Thursday, April 15, 2010

The AH-HA Moment


You know that moment I mentioned in my last post, the one where the proverbial light bulb goes on in your head and your eyes widen? Your mouth opens and out comes "ooohhh". You get it. The frustration suddenly disappears and is forgotten. Well, I made it. I was waiting for water to boil and passing the time with the drop spindle. I was still unhappy with my uneven drafting and suddenly---instead of trying to pull down on the roving with my hand closer to the spindle, I pulled back with the hand holding the roving. Can I have a resounding "DUH" here? All the descriptions I've read specifically said, "if you're right handed, draft with your left hand." Right there in black and white. And yet I continued to dismiss this part of the training.
As a result of this epiphany, my spinning is more consistent. In fact, I'm getting it too thin and will end up plying 3 singles to get a worsted weight. That's not a bad thing. I still need to perfect my joins, though now I'm not removing and working on a section of roving, I'm working straight from the ball. Unless I don't get enough twist and the fiber separates, I am not constantly joining. Such a small adjustment changed the whole dynamic. Next item to work on? Spinning the same size balls of singles so when I ply them together I come out with a 4 oz. hank of yarn. I'm sure someone out there has already written that out but I'll ignore it and think myself quite the genius for figuring it out on my own. I figure it this way, if I buy 4 oz. of roving, divide it in half, spin each half, ply together, I should have a 4 oz. hank. Nothing evaporates in the process or gains weight. Should work. My other thought is: weigh my spindle. Spin until I reach the weight of my spindle plus 2 oz. Then I don't have to split the roving. I'll let you know how that works out.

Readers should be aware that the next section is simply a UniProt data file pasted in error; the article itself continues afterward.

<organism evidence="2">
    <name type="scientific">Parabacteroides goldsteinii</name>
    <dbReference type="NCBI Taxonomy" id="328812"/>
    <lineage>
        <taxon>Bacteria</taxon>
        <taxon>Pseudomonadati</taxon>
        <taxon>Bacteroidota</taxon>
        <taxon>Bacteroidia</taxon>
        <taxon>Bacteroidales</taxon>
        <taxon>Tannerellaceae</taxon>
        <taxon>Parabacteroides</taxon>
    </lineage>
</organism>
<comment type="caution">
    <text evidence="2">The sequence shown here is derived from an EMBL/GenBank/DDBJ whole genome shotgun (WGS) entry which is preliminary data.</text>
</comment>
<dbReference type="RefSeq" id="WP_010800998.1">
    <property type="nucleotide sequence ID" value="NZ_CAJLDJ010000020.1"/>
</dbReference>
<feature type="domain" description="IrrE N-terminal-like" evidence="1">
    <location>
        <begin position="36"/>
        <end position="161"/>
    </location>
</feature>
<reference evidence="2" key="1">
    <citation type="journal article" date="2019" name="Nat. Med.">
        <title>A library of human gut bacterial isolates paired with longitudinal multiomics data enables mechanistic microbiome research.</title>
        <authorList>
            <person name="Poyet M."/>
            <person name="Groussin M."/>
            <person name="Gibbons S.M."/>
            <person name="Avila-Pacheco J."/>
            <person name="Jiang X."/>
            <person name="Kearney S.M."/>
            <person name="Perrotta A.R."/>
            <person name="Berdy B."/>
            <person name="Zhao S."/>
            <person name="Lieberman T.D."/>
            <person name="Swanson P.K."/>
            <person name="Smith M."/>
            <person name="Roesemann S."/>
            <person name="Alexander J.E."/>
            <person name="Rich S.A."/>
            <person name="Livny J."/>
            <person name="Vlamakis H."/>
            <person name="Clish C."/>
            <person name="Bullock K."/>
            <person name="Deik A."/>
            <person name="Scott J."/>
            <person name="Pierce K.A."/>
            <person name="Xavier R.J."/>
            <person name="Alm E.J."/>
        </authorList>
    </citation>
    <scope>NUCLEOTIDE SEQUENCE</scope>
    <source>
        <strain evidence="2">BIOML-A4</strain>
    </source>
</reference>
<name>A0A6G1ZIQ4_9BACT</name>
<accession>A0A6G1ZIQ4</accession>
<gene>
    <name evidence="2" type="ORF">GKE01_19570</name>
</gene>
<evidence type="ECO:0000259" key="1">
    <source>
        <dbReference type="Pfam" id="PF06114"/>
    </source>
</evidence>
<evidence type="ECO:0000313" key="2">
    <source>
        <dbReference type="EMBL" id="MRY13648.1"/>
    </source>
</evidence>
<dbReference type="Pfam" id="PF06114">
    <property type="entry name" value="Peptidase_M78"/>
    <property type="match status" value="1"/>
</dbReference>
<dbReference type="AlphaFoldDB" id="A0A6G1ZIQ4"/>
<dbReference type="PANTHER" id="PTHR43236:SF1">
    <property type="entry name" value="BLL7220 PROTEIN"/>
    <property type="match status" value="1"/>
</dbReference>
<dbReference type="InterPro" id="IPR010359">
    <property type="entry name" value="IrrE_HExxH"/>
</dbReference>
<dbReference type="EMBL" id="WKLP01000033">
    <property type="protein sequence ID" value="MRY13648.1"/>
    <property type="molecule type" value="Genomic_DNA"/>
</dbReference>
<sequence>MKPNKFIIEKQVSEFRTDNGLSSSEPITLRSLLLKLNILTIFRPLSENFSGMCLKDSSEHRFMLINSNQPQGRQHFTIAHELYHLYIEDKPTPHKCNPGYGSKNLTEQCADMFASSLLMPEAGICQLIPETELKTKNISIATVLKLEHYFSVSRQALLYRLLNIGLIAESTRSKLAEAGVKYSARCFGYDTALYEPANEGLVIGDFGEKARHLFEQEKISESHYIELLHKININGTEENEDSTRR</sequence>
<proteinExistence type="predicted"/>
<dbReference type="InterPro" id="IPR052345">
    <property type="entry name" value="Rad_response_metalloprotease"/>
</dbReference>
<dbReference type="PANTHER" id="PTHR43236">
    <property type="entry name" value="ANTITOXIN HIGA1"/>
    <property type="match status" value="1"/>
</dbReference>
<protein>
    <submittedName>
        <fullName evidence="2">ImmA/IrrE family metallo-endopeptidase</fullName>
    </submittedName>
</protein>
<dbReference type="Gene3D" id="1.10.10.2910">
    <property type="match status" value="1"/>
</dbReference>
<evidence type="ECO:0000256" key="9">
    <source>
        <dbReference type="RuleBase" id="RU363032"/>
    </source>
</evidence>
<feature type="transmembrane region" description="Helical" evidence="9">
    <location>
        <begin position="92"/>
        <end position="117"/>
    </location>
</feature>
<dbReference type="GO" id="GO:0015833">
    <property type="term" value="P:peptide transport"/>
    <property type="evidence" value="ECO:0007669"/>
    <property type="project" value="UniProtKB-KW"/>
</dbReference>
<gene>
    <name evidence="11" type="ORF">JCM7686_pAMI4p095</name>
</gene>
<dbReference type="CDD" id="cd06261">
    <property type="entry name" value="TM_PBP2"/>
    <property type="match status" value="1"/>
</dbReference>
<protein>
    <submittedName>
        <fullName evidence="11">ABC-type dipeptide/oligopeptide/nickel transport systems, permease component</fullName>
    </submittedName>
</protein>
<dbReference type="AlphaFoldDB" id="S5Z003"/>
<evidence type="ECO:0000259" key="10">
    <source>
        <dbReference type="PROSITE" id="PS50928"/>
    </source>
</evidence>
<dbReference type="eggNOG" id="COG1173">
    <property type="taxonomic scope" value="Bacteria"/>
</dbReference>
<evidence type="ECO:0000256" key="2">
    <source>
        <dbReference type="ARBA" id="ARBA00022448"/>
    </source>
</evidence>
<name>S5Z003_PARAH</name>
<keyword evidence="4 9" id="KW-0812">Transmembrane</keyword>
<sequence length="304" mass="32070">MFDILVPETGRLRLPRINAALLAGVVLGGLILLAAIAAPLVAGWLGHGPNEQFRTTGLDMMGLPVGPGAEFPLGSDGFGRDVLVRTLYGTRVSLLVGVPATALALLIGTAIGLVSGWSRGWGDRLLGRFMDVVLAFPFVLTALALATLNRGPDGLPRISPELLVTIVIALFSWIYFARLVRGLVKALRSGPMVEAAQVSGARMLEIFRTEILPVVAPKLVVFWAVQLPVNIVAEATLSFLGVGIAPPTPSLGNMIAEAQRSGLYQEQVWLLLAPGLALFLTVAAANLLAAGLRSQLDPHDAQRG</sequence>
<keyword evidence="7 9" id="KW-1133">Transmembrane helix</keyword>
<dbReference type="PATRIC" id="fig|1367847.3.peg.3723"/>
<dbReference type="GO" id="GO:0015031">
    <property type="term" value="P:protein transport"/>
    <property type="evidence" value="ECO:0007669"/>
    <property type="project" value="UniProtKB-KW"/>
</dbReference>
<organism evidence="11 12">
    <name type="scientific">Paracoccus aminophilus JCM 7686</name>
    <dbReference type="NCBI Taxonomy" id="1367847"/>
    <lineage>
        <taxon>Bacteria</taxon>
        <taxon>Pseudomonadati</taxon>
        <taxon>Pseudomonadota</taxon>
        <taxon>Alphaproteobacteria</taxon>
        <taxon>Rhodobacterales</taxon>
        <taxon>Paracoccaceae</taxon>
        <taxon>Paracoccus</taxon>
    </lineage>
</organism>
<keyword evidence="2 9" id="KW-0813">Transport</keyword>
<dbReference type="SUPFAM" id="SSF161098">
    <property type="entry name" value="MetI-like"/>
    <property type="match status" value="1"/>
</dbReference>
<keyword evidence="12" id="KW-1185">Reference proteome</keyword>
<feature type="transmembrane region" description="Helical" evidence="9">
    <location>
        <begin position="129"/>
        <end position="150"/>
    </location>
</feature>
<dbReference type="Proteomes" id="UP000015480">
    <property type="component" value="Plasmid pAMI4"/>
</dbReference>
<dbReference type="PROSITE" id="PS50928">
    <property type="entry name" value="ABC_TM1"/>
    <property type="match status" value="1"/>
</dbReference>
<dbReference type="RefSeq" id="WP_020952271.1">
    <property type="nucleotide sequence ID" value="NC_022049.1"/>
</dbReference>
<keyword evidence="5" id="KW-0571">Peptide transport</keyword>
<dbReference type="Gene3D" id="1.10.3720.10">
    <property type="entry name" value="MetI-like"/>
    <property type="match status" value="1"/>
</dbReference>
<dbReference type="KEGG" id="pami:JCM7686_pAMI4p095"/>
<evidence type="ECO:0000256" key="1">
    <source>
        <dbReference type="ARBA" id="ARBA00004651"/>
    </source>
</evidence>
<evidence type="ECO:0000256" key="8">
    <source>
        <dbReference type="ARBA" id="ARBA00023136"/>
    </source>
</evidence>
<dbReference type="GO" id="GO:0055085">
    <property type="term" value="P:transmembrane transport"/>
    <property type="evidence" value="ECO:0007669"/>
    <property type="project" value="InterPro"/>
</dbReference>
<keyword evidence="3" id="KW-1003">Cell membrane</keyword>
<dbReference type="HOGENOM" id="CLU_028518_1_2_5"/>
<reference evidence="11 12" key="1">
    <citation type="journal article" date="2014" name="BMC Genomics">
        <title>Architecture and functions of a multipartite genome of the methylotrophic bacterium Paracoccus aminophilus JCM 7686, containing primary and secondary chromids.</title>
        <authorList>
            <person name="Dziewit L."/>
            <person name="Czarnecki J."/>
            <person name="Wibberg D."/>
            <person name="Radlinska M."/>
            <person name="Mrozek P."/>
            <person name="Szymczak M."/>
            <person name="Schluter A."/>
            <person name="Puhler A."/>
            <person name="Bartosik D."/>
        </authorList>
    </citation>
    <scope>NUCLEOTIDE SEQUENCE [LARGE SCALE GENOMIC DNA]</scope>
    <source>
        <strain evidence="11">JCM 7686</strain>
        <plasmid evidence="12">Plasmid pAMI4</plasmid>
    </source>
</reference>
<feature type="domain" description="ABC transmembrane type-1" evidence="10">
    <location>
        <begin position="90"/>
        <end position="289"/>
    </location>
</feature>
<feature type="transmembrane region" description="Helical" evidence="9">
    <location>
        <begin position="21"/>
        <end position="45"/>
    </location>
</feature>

"Yeah, yeah, you're a genius, just let me in the house and give me a treat."

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